Across the German Ocean
3 June 2003
The Wordsworth Singers lived up to their reputation for imaginative programming in last Saturday's concert which explored the cultural exchange of ideas across the North Sea in the 19th and early 20th centuries.
Most pieces were by German composers, and the four works by Englishmen bore all the hallmarks of Teutonic influence. A direct line of descent can be traced from Jacob Handl, represented by an eight part Pater Noster, to EW Naylor, whose Vox Dicentis uses the earlier master's technique of contrasting upper and lower voice groups.
This dramatic motet received a full-blooded performance from the 26-strong choir, including accomplished solos from Georgina Harland and Ian Wright.
In between we explored the complex vocal writing of J S Bach, whose eight part Singet dem Herrn was performed with a stylistic awareness that more than made up for any lack of clarity in some of the women's lines.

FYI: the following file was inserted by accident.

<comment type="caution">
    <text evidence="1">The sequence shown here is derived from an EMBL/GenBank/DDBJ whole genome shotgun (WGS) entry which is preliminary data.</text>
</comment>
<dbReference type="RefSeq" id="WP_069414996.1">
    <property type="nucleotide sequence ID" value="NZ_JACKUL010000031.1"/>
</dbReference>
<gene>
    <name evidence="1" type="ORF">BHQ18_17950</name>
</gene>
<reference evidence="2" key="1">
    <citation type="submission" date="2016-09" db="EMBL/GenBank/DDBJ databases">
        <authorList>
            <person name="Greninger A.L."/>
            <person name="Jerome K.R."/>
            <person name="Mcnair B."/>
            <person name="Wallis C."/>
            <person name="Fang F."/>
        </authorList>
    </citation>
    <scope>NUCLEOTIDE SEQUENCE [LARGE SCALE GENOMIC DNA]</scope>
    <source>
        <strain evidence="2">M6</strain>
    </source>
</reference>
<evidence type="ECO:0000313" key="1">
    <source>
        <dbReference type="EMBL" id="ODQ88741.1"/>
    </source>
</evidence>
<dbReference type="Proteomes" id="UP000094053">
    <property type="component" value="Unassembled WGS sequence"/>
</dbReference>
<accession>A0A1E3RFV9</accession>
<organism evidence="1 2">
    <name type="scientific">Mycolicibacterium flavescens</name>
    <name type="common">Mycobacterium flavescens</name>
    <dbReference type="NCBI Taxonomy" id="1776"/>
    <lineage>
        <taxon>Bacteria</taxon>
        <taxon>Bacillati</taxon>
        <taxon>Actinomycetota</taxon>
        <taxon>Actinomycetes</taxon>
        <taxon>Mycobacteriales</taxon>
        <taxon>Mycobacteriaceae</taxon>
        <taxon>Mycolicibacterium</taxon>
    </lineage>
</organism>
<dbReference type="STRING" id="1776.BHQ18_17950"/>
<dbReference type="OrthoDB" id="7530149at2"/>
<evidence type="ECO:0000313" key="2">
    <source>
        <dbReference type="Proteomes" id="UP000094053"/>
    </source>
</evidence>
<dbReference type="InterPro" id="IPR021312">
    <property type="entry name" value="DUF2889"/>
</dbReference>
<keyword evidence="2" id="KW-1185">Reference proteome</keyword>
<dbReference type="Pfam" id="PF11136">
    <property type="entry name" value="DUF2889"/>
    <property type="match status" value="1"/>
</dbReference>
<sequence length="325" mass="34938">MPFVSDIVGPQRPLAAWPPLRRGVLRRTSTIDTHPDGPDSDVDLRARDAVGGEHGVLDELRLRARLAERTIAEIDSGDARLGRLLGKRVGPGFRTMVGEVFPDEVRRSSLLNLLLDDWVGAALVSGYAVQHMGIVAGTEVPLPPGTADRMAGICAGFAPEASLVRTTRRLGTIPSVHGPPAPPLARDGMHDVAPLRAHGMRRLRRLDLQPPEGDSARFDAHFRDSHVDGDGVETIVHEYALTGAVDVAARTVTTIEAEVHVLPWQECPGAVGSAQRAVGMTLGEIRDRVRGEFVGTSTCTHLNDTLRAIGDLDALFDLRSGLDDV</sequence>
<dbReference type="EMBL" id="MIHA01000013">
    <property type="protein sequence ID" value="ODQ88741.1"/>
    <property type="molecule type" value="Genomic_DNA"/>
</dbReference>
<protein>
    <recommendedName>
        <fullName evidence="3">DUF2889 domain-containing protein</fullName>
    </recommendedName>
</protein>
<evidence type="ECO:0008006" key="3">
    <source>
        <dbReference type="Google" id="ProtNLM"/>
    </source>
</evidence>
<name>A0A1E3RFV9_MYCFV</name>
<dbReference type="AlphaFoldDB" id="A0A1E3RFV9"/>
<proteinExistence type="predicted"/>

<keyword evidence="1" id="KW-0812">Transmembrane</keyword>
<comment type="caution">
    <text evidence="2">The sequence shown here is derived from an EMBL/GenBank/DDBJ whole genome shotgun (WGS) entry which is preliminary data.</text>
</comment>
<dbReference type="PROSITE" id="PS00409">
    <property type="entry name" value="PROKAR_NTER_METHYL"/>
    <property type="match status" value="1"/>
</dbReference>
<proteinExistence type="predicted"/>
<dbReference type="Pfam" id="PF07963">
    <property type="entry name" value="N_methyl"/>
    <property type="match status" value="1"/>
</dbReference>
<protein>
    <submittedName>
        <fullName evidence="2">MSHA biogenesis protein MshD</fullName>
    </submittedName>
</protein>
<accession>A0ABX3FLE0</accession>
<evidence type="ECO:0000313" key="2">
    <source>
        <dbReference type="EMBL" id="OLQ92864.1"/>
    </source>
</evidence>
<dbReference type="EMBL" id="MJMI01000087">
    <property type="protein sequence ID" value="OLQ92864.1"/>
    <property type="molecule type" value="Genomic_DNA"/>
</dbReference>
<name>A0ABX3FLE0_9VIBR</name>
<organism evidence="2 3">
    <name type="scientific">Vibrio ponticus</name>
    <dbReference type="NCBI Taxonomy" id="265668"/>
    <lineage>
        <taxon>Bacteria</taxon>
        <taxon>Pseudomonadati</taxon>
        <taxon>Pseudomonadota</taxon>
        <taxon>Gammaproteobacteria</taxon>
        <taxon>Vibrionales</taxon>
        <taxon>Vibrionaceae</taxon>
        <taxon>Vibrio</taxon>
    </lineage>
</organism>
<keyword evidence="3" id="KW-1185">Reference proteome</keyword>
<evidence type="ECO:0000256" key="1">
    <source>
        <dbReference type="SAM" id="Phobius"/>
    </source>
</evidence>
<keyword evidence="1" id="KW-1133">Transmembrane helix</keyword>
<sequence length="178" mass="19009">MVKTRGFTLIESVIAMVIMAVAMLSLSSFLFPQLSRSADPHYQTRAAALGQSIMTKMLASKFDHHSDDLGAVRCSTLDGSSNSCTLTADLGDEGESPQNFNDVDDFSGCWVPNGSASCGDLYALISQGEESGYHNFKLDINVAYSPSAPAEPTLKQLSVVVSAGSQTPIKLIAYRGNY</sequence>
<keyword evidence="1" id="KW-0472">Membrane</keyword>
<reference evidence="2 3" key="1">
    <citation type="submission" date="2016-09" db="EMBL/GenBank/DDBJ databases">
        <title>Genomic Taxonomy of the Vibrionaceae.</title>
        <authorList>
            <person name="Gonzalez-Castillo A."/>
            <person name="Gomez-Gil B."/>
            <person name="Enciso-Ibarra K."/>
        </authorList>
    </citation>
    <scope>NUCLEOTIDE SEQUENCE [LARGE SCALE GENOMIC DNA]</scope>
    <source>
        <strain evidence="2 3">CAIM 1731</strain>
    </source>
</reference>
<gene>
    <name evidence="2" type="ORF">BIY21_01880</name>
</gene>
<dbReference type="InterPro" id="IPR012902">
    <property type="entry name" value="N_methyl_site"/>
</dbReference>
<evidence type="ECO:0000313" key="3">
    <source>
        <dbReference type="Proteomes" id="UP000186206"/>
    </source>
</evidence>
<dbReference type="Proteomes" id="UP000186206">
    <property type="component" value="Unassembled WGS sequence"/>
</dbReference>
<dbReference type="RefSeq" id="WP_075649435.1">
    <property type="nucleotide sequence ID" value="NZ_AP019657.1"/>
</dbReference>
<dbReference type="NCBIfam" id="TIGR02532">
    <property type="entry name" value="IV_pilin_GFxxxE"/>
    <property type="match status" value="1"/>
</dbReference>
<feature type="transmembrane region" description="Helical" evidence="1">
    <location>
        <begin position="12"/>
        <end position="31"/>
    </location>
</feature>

The German early-romantic pieces elicited some of the finest singing of the evening. Under Hugh Davies's economical direction the choir produced a polished sound in Bruch's richly textured Music's Sweet Voice and a lovely warmth of tone in the sparser writing of Brahms's Geistliches Lied. Rheinberger's Abendlied was particularly expressive. Of the two Stanford works Coelis ascendit came off particularly well, with a strong sense of rhythm and much attention to detail, whereas Wood's Hail, Gladdening Light seemed disappointingly sluggish. The concluding item, Strauss's Der Abend was a veritable tour de force. The advanced harmonic language and complex 16-part texture of this remarkable work makes it the ultimate challenge for a choir, yet this performance succeeded admirably in conveying the imagery behind the text. Three varied organ solos beautifully played by John Morris gave the choir some respite and the audience additional pleasure.